Foreskin Of Youth
Making skin grafts from baby penises

Adoctor and nurse huddle over your restrained, shrieking infant, working diligently. As the crying becomes unbearable, the nurse whisks away the discarded skin that once wrapped your newborn's teeny penis. But where does that foreskin go? Well, if they suckered you into an "informed consent" document, it goes to make Apligraf, a bio-engineered skin construct manufactured by Organogenesis.

See also...
... by Ryan McLaughlin
... in the Scope section
... from October 18, 1999

The latest wonder in medical technology, Organogenesis's Apligraf is the first and only human skin construct with FDA approval. Currently, it is approved for treating hard-healing wounds like persistent leg ulcers, but Organogenesis and competitors Advanced Tissue Sciences, BioSurface Technologies, Genzyme, and Ortec International utilize foreskins to research the treatment of burns, bed sores, and other skin injuries. Cosmetic researchers want to switch to skin constructs for some of their testing -- no more spraying shaved rabbits in the eyes with cologne. Still, closing wounds is what skin constructs do best.

No one's sure how these constructs work, but the statistics are incredible. Made of newborn penis-wraps (neonatal foreskin) and cow fat (bovine collagen), Apligraf placed over pernicious wounds magically heals the treated area. Almost 50 percent more wounds heal with Apligraf than with compression alone -- all because you wanted his wanker to look like his daddy's.

Theories abound as to why newborn foreskins work so well. According to the most accepted theory, newborn skin cells can morph into any kind of skin cell, whereas adult skin cells perform a specific function. This is one of the reasons that skin grafting is problematic: You wouldn't want skin from your ass grafted onto your face. Also, neonatal tissue hasn't yet developed the immunity proteins that cause rejection with adult human skin.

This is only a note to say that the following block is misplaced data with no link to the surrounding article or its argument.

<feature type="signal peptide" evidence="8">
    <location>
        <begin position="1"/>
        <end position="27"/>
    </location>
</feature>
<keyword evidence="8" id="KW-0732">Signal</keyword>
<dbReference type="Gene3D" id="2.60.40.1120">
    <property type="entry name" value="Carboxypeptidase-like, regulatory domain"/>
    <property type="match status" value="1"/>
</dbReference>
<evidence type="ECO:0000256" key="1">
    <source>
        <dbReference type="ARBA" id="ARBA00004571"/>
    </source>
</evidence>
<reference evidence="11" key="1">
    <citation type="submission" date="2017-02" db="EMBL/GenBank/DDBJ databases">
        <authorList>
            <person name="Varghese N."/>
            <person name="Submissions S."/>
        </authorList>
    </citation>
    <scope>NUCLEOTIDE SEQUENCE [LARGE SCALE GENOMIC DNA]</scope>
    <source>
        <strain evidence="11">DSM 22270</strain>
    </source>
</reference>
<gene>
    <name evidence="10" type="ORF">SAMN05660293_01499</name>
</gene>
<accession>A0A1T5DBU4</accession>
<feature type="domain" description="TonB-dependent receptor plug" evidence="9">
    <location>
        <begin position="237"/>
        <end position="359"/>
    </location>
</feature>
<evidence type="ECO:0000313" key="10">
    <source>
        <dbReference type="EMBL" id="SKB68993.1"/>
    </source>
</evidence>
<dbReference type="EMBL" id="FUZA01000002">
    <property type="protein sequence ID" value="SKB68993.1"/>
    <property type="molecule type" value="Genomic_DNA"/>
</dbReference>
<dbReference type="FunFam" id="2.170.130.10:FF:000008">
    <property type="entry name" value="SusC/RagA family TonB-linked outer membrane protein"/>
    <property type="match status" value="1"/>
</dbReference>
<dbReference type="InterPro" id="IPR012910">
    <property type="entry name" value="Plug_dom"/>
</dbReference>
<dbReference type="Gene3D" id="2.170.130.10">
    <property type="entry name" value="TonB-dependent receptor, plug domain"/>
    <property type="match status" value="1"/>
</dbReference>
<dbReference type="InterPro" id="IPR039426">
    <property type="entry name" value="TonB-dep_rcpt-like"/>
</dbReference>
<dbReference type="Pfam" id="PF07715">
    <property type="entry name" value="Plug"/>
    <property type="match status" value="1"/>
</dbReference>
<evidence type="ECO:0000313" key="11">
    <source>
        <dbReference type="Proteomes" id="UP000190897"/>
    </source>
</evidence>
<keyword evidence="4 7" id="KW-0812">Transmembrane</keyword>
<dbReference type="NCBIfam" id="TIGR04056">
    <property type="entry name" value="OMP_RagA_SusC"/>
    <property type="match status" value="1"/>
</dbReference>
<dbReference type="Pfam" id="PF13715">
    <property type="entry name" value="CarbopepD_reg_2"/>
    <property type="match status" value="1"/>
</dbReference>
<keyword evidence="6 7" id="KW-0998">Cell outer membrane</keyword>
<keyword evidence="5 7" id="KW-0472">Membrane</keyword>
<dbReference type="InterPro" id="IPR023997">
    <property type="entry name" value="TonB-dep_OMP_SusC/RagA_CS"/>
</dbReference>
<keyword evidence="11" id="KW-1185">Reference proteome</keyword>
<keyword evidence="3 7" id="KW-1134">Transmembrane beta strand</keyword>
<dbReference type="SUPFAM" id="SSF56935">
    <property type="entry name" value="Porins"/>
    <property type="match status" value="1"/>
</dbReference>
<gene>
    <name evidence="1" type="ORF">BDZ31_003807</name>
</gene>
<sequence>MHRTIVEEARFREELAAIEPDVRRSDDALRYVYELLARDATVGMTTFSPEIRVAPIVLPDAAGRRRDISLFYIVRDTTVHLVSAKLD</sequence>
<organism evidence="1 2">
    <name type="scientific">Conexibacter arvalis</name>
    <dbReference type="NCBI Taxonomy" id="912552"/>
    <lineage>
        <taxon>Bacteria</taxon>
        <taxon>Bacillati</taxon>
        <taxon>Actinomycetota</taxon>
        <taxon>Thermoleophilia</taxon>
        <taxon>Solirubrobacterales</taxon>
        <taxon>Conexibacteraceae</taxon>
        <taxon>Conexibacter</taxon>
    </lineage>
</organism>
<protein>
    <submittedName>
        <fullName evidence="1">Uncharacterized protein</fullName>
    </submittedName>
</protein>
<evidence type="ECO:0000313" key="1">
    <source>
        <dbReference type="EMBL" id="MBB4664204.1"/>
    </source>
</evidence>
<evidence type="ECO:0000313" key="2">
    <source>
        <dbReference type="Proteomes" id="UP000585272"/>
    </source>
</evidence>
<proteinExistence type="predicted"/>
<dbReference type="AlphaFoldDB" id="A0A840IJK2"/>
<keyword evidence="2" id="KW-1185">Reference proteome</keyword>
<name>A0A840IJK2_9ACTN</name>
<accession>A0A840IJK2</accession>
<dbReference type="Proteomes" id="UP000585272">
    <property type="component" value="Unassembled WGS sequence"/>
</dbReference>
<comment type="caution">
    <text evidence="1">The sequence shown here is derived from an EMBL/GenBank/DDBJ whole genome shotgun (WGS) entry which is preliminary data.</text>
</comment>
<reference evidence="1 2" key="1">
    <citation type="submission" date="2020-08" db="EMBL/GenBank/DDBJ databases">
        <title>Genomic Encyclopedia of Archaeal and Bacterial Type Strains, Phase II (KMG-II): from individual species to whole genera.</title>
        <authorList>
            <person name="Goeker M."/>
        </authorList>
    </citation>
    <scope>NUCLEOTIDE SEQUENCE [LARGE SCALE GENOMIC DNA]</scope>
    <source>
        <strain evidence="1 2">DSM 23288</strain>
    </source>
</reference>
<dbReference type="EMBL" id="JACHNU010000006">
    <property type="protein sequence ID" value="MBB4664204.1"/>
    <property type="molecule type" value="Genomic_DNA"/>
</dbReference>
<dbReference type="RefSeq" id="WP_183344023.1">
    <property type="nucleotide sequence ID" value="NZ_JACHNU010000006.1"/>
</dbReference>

Human skin constructs certainly put a spin on the circumcision debate. Previously, parents had only weak evidence of the health benefits of circumcision, such as a lower risk of infection. Now, circumcision really does have health benefits -- only it's not the little guy who's losing part of his pecker who benefits.

The number crunchers estimate the developed world's market for human-skin constructs is somewhere between $1 billion and $2 billion for the treatment of burns alone; for the treatment of chronic wounds (diabetic ulcers, pressure sores, and venous ulcers), the market is roughly $10 billion. Procter & Gamble, Helene Curtis, and other similar companies bought about $1 million worth of Advanced Tissue's cultured dermis for pre-market testing in 1994. Advanced Tissue's flagship skin-construct, Dermagraft, sells for $3,000 per square foot, and they can produce 250,000 square feet of Dermagraft from one foreskin. Let me do the math for you. Your kid's schwantz plays a primary role in a $750,000,000 transaction. And you've gotta put him through college.

So what does little Johnny get for sacrificing part of his manhood? Simply, pain. Studies of cortisol levels in infants during circumcision suggest that the pain would make adults go comatose. In fact, some infants do slip into comas. The long-term effects are equally impressive. Researchers believe a circumcised adult male loses about 240 feet (73.2m) of nerves and over 1,000 nerve endings. The accepted extrapolation is that the more nerves you have on your dingler, the better intercourse feels.

Groups like the National Organization to Halt the Abuse and Routine Mutilation of Males (NOHARMM) liken the harvesting of foreskin tissue to harvesting organs. Tim Hammond, director of NOHARMM, suggests that biotech companies should pursue other alternatives to human foreskin. "The courts have ruled that you cannot take healthy tissue from an infant to benefit a third party," Hammond said. Apparently, nobody told Organogenesis or Janet Reno.

Large amounts of money are being made in an ethical vacuum, but whose palms are getting greased? Organogenesis, Novartis (the distributors of Apligraf), and Advanced Tissue Sciences were unresponsive to inquiries, and anti-circumcision activists claim the biotech companies won't talk to reporters about the money. John A. Erickson, owner of, an anti-circumcision Web site, received an anonymous email saying the going rate for infant foreskins at a large hospital in the greater San Diego area was $35 each -- and that ethical doctors deducted that amount from their circumcision fees.

Ryan McLaughlin is trying not to be eaten by a hippo.